About the Applicant
In early 2009 UO landscape architecture students saw an opportunity to connect the university to both downtown and the river by transforming the university’s riverfront into a thriving public place. Unfortunately, they soon discovered that–without any student input–the university had made arrangements to construct a suburban-style office building and parking lot for a private organization on a key parcel of land. Based on a master plan for the riverfront dating back to the mid-1980s, the proposed Oregon Research Institute (ORI) building would be situated in such a way that future options for making this vital connection would be rendered virtually impossible. The group Connecting Eugene emerged to seek a greater vision for our precious riverfront.
In late 2009 I became aware of this issue, and became involved. Because of my interests in biology and design, I had been following the development of public waterfronts around the world as they were transformed from industrial uses of the past to people-oriented places that support thriving communities and healthy environments. I was certain that, like so many other great universities, ours would have similar plans to create a beautiful, public place on the riverfront.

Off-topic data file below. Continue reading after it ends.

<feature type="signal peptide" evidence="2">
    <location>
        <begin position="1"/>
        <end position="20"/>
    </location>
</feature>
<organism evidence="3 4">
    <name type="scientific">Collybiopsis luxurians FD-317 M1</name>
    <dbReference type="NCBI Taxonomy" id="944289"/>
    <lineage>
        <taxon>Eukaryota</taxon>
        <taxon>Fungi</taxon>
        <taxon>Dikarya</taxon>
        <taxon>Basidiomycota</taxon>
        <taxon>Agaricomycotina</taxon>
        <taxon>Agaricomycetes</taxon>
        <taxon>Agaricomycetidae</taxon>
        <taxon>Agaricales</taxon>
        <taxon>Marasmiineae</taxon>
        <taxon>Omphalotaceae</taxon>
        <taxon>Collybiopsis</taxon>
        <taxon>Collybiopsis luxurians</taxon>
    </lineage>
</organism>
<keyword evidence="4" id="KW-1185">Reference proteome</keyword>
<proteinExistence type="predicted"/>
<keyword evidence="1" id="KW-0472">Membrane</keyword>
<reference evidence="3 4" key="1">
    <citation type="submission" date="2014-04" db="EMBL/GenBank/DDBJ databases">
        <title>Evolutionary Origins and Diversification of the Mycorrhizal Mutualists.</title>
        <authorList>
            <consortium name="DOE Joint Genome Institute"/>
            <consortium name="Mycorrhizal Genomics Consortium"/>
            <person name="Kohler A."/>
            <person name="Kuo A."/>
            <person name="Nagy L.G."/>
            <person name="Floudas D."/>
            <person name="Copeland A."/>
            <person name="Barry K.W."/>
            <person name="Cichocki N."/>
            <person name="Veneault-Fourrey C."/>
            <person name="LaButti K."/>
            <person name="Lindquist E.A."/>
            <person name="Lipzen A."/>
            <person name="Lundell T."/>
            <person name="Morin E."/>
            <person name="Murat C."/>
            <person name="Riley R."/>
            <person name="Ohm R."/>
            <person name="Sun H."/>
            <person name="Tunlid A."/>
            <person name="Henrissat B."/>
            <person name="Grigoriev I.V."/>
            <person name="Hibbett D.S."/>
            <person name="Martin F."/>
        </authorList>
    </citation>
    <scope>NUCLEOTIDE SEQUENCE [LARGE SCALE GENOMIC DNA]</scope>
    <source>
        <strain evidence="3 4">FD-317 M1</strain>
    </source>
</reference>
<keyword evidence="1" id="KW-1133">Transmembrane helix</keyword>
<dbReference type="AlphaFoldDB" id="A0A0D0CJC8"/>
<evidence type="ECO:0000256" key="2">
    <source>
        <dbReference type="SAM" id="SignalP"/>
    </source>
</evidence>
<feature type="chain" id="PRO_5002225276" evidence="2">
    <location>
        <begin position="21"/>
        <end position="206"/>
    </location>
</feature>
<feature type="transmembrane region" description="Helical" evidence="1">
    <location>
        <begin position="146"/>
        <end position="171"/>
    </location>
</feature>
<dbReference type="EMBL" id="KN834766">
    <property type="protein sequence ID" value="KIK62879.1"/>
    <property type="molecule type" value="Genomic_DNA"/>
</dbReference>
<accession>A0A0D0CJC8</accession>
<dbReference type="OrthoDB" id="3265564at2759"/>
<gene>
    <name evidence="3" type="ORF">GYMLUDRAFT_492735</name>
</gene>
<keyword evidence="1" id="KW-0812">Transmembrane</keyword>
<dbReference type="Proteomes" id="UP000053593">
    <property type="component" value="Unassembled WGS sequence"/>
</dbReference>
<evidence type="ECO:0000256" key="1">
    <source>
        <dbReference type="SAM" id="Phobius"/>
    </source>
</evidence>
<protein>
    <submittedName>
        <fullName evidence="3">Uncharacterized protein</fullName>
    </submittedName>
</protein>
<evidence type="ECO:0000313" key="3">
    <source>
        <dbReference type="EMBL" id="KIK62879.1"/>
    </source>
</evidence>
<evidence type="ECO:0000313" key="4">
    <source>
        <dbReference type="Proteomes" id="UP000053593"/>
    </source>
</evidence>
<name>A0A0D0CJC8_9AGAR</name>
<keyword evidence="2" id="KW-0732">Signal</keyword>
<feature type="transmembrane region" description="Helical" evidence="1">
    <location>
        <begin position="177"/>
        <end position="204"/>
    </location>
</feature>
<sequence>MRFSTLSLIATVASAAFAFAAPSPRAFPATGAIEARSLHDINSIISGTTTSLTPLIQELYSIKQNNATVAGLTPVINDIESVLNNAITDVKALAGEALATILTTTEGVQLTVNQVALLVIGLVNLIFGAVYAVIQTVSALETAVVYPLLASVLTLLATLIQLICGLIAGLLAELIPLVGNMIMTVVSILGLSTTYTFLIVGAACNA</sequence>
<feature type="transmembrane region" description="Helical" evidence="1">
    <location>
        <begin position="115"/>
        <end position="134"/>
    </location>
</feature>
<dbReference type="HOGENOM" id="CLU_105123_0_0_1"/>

|At Wellesley College, MA, parking lots restricted students access to the waterfront. This parking lot was directly on the waterfront – center of the photo, right.||The waterfront parking lot was transformed into an unparalleled ecologically-sensitive public place through a process initiated by students at the college.|